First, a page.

Single-layer MoS2 or molybdenite (which is made of molybdenum and sulphur) is a semiconductor with a direct bandgap (of 1.8 eV) that might be better than indirect bandgap silicon for making certain photonic devices. It could even rival "wonder material" graphene (which does not have a bandgap at all in its pristine state) in future electronic circuits. A direct bandgap is important for making devices like light-emitting diodes, solar cells and photodetectors, and any other photonic device that exploits electron-hole pair excitation, because devices made with direct rather than indirect gap semiconductors are more efficient.

The material also has good charge mobilities of greater than 100 cm2/Vs – and perhaps even up to 500 cm2/Vs. These values compare well to state-of-the-art silicon. And that is not all: being a van der Waals solid (made up of 2D sheets that are weakly bonded to each other), it is compatible with a variety of substrates – even transparent or plastic ones. Finally, single-layer molybdenite is only about 0.65 nm thick, which means that devices made from it can suppress so-called short-channel effects, so allowing for very thin transistors.

For such nanoelectronics applications, MoS2 films must be made in large quantities and be of high quality. A good way of measuring sample quality is to look at the amount of imperfections on its surface. Researchers mainly study point defects here, such as host atom vacancies and impurity atoms because these directly dope a semiconductor and shift its chemical potential.

There are, however, defects on the mesoscale (nanometre to micron lengths), such as grain boundaries that affect the local electronic properties of MoS2 films. Micron-sized irregular ad-layers, for example, grow over MoS2 monolayers and if the electrical properties of these layers are very different from those of the underlying layer, they could adversely affect the performance of a device made from the material.

AFM-based impedance microscope

It is no easy task to characterize such thin films in a non-destructive way, but a team of researchers led by Keji Lai has now used a new AFM-based impedance microscope (MIM) to investigate the local conductivities of MoS2 monolayers. MIM is the gigahertz frequency equivalent of near-field scanning optical microscopy (NSOM) but it measures the local electronic rather than optical properties of a material. Compared with conventional DC probes though, microwave frequencies are high enough so that no contact electrode is needed for imaging – which makes the technique non-invasive and non-destructive to the sample.

The measurement itself involves delivering an excitation signal at 1 GHz to a sharp nanosized metallic cantilever tip that scans the MoS2 film. The sample, with its specific permittivity and conductivity, modifies the effective impedance of the tip. This changes the reflected microwaves slightly, and these changes can then be detected by radio-frequency electronics to create an impedance map that contains information on the local electrical properties of the sample.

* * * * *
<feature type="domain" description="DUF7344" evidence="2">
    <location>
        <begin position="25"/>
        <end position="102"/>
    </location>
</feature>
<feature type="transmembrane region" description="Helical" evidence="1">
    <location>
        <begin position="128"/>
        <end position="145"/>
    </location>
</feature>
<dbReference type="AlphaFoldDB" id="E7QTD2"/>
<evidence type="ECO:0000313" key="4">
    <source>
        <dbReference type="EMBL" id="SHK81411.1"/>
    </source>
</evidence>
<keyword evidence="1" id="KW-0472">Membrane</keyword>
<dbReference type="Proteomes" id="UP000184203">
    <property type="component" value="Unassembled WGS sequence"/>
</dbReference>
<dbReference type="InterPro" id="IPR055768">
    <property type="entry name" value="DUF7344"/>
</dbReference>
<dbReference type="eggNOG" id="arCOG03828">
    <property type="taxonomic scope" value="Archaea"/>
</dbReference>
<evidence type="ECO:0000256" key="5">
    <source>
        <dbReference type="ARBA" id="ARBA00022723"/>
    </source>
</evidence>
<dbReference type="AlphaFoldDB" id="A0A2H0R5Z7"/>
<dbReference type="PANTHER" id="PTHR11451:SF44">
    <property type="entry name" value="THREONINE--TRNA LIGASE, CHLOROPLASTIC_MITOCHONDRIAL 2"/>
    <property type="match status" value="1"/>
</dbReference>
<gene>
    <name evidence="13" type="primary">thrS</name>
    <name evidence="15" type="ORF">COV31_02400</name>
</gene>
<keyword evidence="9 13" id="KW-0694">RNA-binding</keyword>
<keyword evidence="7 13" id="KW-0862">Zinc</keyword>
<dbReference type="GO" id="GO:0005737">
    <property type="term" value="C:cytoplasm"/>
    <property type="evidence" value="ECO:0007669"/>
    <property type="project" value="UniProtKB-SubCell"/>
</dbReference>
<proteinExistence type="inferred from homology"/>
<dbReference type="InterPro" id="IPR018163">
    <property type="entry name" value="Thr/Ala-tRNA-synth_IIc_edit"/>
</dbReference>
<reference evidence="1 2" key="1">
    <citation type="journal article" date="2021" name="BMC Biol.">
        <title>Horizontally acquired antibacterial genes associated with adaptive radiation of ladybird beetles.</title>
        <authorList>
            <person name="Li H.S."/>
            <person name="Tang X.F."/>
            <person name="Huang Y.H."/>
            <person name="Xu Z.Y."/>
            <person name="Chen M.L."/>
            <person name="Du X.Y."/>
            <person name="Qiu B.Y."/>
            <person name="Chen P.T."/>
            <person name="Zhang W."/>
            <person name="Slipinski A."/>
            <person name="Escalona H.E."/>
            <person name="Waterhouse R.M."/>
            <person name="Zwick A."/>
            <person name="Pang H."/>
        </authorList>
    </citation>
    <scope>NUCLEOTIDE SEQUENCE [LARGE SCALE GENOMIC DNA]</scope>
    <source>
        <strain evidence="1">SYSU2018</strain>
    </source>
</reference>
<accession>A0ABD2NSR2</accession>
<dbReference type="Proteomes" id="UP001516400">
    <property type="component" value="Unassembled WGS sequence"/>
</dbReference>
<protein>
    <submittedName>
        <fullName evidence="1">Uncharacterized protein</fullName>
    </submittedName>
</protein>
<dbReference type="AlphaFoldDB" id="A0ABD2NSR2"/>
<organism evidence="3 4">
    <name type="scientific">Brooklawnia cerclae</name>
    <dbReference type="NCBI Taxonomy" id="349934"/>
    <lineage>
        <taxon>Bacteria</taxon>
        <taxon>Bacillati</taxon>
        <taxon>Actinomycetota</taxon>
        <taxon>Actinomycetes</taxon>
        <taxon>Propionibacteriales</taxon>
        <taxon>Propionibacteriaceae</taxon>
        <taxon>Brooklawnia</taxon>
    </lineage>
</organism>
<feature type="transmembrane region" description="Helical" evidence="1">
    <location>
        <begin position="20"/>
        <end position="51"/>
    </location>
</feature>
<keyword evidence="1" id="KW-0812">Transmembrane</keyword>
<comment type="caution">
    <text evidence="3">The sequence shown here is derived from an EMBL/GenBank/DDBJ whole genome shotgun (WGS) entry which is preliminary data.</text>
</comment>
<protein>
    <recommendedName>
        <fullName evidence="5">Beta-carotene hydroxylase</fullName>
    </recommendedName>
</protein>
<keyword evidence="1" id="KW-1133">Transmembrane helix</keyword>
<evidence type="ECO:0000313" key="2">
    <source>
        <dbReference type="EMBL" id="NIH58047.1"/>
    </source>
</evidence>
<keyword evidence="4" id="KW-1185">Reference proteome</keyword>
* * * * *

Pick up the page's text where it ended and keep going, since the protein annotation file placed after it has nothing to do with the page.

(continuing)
Like a microwave oven

“Interestingly, the local interaction between the microwaves and the material in our microscope is not that different from what happens in a normal microwave oven – the food heats up while the plate on which it is on stays cold,” explains Lai. “You do not want to put a metal fork inside the oven though because metals have very low impedance to microwaves.”

The samples studied in this work were prepared by sulphurizing MoO3. Scanning electron microscopy images of the films revealed small, isolated, round MoS2 islands and bigger flakes that were more triangular in shape. As individual triangles grow to around 30–50 µm in size, they start to merge, finally forming a nearly continuous film.

Two types of mesoscale defect

The researchers say that they clearly saw two types of mesoscale defect on their monolayer MoS2. The first are dendritic ad-layers and the second are zigzag-shaped grain boundaries. The dendritic ad-layers (which appear as a second layer of MoS2 in conventional optical measurements) conduct electricity 100 times better than the single layer. These defects should be clearly avoided when making devices from the film, says Lai. In contrast, the zigzag grain boundaries are more resistive than the crystalline grains – something that agrees with results from previous studies.

“There might be a positive side to these mesoscopic defects, however,” he tells “One of the major problems for semiconductor devices is the Ohmic contact to metal electrodes. We might envisage using defects with better conductance to lay down contact pads that would serve as an intermediate ‘stepping stone’ to reduce the resistances to electrical charge injection and collection needed for a device to work.”

The team says that it is now trying to better understand how the mesoscale defects grow, so that it can better control their size, shape and where they appear in a sample. “We are also investigating what causes a meso-defect to have such a high conductivity and how to vary this conductivity thanks to post-growth annealing,” adds Lai.

The current work is detailed in Nano Letters.